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What Is Systolic Dysfunction?

The anatomy of a heart attack. Systolic dysfunction is often caused by a heart attack.
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  • Written By: T. Broderick
  • Edited By: A. Joseph
  • Last Modified Date: 17 April 2014
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Systolic dysfunction is a form of heart failure that occurs when the heart can no longer pump an adequate amount of blood to the body's organs and tissues. Though the condition has a number of symptoms, the most common symptom and cause is myocardial infarctionheart attack. For patients whose systolic dysfunction develops over time, doctors can make a diagnosis using one of many procedures or tests. After diagnosis, a patient and his or her doctor will decide on a treatment method and lifestyle changes that best fit with the condition's severity and progression.

After myocardial infarction, doctors will test for systolic dysfunction during a patient's hospital stay and follow up physicals. Where systolic dysfunction develops over time, the symptoms can be so mild that a patient, usually elderly, might not recognize that he or she has a heart condition. These symptoms include fatigue, confusion and disorientation. These symptoms are present with many types of conditions, so systolic dysfunction usually is not diagnosed until it has progressed into an advanced stage.

Many options exist to diagnose systolic dysfunction. Electrocardiography (ECG) is the most common and reliable method. A doctor is able to measure heart function and gauge whether the heart is ejecting an adequate amount of blood with every pump. The doctor most likely will be able to determine the cause of the dysfunction at the same time. In some cases, though, a biopsy of heart tissue is necessary to check for bacterial infection.

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Only after a doctor has made a diagnosis, determined the cause and measured the progression of the systolic dysfunction can the patient choose an appropriate treatment option. Sometimes surgery is involved if the cause is a congenital heart defect. Multiple courses of antibiotics are necessary for those whose dysfunction is caused by an infection. Even if treatment stops the progression of systolic dysfunction, heart damage is permanent in most cases. Lifestyle changes are necessary to ensure a longer, higher-quality life.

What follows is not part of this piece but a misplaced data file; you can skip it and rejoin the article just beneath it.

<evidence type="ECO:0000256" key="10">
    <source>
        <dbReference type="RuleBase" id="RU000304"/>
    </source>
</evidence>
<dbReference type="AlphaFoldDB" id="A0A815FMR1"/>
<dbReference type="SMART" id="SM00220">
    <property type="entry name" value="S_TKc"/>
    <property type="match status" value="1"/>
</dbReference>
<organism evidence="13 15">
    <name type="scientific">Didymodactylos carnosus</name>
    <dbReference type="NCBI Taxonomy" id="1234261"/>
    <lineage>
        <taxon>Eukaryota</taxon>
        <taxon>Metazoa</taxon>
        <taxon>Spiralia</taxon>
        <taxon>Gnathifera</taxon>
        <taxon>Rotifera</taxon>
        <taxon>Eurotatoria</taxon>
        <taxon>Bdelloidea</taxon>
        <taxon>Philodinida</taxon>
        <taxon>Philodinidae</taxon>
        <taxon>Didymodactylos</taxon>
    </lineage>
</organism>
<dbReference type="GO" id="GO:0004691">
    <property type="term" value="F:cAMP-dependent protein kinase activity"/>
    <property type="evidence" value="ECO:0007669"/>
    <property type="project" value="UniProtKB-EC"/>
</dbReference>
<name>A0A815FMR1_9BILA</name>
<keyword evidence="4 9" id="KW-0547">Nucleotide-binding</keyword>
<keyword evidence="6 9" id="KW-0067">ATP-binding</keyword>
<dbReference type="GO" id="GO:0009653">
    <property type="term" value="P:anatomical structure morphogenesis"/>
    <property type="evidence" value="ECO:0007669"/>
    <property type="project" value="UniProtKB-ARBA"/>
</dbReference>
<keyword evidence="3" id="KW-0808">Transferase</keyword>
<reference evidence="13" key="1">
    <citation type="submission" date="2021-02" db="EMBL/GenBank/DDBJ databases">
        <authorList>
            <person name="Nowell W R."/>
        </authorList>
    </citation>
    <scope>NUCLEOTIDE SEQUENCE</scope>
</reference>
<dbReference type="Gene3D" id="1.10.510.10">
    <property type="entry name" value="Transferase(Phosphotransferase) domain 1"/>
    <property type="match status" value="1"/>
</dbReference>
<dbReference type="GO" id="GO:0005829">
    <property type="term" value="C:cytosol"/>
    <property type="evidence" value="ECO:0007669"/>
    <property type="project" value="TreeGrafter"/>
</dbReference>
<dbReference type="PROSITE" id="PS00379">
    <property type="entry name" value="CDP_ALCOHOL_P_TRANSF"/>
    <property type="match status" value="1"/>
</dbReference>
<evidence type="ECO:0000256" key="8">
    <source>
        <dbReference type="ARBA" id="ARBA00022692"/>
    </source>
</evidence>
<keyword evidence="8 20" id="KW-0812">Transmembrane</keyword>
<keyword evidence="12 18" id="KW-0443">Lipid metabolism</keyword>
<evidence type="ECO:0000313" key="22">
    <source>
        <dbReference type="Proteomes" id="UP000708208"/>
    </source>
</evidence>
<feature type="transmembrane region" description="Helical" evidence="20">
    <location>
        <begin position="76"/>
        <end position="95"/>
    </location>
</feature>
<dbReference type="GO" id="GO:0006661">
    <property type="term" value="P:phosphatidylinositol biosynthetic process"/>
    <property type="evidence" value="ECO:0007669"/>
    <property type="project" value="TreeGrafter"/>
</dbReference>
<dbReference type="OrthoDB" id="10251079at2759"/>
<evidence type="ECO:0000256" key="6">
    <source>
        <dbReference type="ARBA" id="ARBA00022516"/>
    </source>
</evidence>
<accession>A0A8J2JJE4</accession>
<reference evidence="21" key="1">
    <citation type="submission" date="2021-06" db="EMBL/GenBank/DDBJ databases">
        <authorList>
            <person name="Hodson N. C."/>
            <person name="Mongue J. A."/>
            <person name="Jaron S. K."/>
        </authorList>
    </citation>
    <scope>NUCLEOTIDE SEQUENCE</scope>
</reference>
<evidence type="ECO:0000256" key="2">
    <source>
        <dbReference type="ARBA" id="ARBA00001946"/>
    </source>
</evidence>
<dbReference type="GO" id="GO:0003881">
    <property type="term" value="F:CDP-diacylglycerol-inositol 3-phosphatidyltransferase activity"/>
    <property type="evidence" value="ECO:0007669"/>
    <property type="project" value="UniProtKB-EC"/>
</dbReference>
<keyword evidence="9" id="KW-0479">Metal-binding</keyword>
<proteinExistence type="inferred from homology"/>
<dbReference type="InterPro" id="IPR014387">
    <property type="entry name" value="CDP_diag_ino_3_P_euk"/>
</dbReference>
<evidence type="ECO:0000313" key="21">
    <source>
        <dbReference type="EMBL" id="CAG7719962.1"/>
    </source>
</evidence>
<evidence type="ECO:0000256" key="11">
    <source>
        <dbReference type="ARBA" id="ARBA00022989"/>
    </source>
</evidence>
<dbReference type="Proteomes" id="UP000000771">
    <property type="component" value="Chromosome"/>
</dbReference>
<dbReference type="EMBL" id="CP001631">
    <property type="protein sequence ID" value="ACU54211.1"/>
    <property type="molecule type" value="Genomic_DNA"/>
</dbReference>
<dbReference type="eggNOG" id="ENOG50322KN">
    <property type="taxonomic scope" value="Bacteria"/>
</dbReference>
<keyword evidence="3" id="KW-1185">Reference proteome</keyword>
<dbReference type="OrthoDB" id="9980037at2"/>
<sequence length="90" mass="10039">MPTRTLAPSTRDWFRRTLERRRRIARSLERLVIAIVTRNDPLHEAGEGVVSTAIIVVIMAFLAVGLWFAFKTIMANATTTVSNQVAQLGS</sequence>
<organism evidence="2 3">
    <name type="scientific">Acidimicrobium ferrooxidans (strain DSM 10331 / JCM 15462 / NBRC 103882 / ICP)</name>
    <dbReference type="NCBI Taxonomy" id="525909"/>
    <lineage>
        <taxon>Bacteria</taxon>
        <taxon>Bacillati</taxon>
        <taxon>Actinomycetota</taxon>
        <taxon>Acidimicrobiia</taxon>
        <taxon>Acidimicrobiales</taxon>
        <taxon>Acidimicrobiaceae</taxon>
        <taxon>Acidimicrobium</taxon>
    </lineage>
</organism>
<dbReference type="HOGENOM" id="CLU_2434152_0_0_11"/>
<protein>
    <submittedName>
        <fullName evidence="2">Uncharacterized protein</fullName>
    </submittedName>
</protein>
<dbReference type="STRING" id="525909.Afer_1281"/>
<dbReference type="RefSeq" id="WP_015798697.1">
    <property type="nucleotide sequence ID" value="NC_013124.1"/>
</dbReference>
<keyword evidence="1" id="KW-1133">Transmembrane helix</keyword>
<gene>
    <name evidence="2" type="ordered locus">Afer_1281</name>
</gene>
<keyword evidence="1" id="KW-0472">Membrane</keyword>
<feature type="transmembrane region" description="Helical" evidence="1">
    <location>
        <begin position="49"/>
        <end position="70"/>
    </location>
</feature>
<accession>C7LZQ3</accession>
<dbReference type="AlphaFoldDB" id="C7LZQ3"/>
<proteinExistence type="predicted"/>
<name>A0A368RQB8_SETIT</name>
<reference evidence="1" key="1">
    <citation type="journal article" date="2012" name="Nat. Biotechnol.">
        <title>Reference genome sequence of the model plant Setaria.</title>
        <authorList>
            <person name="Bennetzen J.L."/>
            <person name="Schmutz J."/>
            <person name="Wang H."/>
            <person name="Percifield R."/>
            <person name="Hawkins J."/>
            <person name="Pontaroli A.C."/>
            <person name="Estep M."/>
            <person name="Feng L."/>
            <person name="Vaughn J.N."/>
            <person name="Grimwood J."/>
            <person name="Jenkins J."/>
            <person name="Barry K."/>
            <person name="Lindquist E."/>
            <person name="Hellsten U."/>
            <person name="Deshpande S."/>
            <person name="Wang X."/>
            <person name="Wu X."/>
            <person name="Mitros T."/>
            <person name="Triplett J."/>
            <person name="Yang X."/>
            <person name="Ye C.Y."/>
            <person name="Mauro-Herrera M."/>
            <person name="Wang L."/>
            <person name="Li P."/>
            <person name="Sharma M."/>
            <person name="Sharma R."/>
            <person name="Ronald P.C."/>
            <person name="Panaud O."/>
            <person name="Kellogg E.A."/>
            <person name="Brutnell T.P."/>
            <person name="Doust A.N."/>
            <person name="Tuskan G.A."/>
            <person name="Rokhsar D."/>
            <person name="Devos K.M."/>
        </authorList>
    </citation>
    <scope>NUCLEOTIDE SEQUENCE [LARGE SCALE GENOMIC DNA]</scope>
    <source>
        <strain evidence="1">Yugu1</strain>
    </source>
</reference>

For those whose systolic dysfunction is caused by a heart attack, a change is diet is essential for better health. Reducing salt intake and eating a low-fat, fiber-rich diet will help a patient lose weight and lower blood pressure. Quitting smoking and severely reducing alcohol intake is an absolute necessity. A doctor might suggest this course even if the dysfunction has a different cause, because lifestyle changes allow certain heart medications to act much more effectively.

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Discuss this Article

bear78
Post 3

I have trouble remembering the difference between systolic and diastolic but I think I finally got it. Systolic means pumping blood away from the heart and diastolic means the heart filling itself with blood. Right?

burcinc
Post 2

@burcidi-- Yes, beta blockers do prevent and slow down the progression of systolic dysfunction. The fact that this is the only treatment required is a good thing because beta blockers are not very effective in advanced stages of heart failure.

Your grandmother must have been put on a special diet as well. It's especially important for those with systolic dysfunction to stay away from salt.

By the way, not everyone who experiences minor systolic dysfunction will develop full heart failure. Especially, if the cause is an infection, the heart will be able to return to normal after treatment and rest. You might want to ask about the specific cause of your grandmother's condition for this reason.

burcidi
Post 1

I just found out from parents that my grandmother has the beginnings of systolic dysfunction. So she doesn't have systolic heart failure yet, but something is wrong with her systolic function. The doctors have given her beta blocker medications to prevent it from advancing further.

I have no knowledge of medicine but this sounds very serious. Can medications really prevent systolic dysfunction from worsening? I feel like something more should be done about it.

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